When any one of us visit the supermarket and choose to buy British produce, we invest in some of the highest quality food, environmental and animal welfare standards in the world. For instance, the Government recently outlined measures to ensure all slaughterhouses were fitted with CCTV in order to safeguard animal welfare standards. What’s more, at the tills you may be charged five pence for a carrier bag; a measure which has reduced plastic bag distribution by nine billion (83% fall) and raised £95 million towards environmental and education causes.
Reinforcing standards in this way is not just about doing the right thing; it is about preserving the reputation of our food and farming sector and letting environmental science lead the charge. Markets and consumers around the world, including China, see British brands and their guarantee of quality production standards, as attractive. Furthermore, progress made in environmental science can guarantee we take the best decisions for our global futures.
However, even before joining the European Union, Britain led the world for instance, in measures protecting farm animals. Since then farm animal welfare has been a shared competence between the UK and the European Union; with EU harmonisation creating common market standards across much of the continent. This steady commitment to standards has always protected UK farmers and, alongside a raft of domestic legislation, helped them remain competitive.
However, just as the EU has been a force for good environmentally, it has held back the progress of member states; with measures like the UK Climate Change Act proving more capable of paving a ‘green’ future. What is clear is that the commitment to a sustainable future cannot just be led from a European level.
So what does this mean for our future outside the EU? This question is key for the sector and our future trade policy. The Secretary of State for Environment, Food and Rural Affairs Michael Gove, recently set out an ambitious plan to deliver a ‘Green Brexit’; committing to a full scale environmentalist agenda using opportunities outside the EU. However supportive, leading environmental groups are concerned with how this will be delivered. We may have joined the EU with leading environmental standards, but can we leave the EU and trade in the same vein?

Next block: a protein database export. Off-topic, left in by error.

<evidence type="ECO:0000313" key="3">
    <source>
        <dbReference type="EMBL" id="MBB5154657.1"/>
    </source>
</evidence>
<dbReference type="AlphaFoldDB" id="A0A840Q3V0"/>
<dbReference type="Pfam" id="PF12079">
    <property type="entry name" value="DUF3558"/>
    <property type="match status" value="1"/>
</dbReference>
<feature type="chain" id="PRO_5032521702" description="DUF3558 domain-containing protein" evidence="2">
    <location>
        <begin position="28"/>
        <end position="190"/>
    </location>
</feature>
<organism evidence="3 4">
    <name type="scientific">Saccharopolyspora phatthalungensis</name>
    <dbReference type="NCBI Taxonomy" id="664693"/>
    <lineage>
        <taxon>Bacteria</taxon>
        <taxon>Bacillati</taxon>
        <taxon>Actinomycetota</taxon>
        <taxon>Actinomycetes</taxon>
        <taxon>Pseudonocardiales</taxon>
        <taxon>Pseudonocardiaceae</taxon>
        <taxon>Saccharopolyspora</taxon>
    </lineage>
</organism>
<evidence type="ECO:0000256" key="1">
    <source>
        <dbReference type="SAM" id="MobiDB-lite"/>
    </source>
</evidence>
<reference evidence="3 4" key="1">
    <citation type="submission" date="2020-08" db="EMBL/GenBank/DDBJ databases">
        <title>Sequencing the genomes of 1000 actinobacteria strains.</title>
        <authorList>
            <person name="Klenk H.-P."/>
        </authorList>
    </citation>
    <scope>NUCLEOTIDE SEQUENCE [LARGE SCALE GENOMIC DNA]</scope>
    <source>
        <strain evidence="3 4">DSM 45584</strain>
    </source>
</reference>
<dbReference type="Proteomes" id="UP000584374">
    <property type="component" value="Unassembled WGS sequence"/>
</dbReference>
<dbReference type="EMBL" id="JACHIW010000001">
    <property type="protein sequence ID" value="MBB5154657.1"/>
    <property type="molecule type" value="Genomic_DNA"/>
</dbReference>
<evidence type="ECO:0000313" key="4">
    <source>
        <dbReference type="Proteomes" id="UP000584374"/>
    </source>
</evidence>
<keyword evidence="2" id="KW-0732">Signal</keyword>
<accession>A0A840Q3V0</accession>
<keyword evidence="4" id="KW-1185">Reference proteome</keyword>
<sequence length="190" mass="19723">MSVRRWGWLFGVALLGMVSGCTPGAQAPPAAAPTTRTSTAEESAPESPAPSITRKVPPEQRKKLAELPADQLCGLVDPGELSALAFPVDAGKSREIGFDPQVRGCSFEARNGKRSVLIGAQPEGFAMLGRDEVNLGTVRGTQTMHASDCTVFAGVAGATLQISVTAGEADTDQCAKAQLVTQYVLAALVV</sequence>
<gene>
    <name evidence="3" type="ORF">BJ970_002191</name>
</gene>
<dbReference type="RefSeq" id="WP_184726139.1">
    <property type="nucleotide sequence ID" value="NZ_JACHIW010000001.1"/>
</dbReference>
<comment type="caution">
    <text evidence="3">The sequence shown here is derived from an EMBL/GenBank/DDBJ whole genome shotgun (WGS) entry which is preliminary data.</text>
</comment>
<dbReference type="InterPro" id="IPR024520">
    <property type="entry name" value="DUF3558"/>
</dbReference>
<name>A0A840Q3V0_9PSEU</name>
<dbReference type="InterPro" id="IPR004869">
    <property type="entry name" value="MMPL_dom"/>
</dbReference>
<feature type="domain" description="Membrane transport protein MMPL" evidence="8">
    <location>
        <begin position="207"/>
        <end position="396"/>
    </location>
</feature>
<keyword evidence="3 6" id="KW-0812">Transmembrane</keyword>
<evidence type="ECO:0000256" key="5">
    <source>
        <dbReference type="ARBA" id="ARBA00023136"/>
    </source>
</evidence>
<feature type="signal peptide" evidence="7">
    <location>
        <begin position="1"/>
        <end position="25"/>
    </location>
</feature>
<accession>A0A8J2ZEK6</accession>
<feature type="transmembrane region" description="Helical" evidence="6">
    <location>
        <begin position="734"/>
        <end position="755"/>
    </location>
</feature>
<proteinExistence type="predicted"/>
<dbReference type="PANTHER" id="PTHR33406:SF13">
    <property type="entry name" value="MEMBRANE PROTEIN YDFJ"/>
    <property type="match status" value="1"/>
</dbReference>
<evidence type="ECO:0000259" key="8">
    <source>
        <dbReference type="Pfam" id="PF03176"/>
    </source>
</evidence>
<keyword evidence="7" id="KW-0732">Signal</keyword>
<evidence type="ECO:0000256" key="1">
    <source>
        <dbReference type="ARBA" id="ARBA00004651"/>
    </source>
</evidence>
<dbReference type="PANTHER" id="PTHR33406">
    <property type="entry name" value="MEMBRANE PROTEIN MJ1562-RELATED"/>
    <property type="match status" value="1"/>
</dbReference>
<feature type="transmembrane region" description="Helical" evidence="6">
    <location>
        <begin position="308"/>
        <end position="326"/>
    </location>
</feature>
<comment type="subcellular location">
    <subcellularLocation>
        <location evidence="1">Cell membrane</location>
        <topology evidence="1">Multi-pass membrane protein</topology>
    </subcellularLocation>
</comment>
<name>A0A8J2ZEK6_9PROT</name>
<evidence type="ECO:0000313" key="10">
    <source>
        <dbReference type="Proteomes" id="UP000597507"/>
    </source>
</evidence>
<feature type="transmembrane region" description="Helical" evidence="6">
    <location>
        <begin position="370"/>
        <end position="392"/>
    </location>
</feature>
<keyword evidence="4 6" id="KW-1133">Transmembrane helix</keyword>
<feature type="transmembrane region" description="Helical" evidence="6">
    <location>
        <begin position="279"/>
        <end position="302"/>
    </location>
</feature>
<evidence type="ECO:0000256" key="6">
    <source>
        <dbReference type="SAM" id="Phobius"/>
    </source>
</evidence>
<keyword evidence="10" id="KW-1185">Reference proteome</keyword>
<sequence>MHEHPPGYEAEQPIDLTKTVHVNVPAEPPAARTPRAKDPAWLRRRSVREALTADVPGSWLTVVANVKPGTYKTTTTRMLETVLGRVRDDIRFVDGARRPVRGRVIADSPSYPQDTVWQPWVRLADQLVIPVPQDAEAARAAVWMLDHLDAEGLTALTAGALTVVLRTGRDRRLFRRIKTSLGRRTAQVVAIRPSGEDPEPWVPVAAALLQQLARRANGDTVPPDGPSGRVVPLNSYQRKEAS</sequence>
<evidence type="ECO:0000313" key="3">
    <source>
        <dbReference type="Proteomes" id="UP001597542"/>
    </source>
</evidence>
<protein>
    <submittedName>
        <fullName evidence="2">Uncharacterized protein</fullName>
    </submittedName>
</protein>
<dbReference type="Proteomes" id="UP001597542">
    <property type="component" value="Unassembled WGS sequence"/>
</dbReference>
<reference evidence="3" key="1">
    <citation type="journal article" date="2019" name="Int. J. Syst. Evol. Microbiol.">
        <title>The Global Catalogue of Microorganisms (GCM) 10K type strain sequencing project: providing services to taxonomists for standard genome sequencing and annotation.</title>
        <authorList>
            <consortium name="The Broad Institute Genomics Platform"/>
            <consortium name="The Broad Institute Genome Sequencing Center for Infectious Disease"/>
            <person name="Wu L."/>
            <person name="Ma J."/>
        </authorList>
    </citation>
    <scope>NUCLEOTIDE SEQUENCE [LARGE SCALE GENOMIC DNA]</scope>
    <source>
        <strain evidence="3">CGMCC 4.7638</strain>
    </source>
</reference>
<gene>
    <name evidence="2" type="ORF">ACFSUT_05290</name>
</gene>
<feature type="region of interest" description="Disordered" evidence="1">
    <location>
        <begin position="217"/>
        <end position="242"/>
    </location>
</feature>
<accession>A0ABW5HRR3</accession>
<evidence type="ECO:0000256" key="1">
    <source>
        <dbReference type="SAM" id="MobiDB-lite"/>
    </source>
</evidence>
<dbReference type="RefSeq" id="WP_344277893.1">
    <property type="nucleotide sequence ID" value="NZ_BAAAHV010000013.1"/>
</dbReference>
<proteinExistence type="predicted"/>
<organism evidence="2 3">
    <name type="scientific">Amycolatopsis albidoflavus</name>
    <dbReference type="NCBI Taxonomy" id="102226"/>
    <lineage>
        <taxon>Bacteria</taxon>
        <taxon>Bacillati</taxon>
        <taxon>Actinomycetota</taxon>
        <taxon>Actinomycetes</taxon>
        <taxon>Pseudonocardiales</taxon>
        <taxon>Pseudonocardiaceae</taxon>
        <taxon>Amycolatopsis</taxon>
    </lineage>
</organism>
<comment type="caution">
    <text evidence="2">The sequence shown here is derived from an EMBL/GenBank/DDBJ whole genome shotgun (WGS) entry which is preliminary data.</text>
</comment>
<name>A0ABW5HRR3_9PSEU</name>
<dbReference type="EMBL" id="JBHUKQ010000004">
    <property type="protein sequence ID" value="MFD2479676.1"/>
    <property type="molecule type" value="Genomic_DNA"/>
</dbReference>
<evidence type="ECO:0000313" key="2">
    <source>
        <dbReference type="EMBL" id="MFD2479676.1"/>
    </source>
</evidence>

We know the intentions of Brexit commit to leaving the Single Market and the Customs Union, though the details are yet to be agreed. As a free trading nation, UK farmers would be in direct competition with other global producers. Yet, whilst our high welfare standards are seen as a public good, compared to cheaper more accessible products, they could, and have, been seen as simply too high a price to pay. The debate in previous weeks regarding the import of chlorine-washed American chicken summarises this question, and perhaps for producers like Diaper Poultry in Stowmarket for instance, this hypothetical could be a very real concern.
An option is for the UK to push for high welfare and environmental standards in any post- Brexit free trade agreements. Vice a versa the UK could, where legally permissible, restrict imports of produce from nations with poorer standards; favouring UK farmers. However, countries out of step with our animal welfare standards may find it hard to come to an agreement with the UK. So far, no sure direction has been established.
The introduction of a system of grant support or incentive payments has been mooted; prioritising animal welfare and ensuring farmers are not penalised for progress. So far as I can see, it would be counter-intuitive to roll back our excellent standards. However, any system of grants, reminiscent of the EU’s Common Agricultural Policy, must not restrict farmers but incentivise productivity, science and the environment.
On his visit to this year’s Royal Norfolk Show, the Secretary of State highlighted the dangers of a regressive system of farming competition. He went on to say: “We can compete best on quality… people want to know the journey from farm to fork… Britain is in a very strong position because of the high environmental and animal welfare standards that we maintain.”
Therefore, by making the case for an environmental Brexit, we can help level to the playing field for farmers and for consumer costs. But, there is still a price for good food.
Innovative ideas could and should shape post-Brexit farming. However, any decision must, of course, be made alongside industry. So whilst the Government is committed to “listening”, it is good to see it thinking and looking ahead also.
Published in the East Anglian Daily Times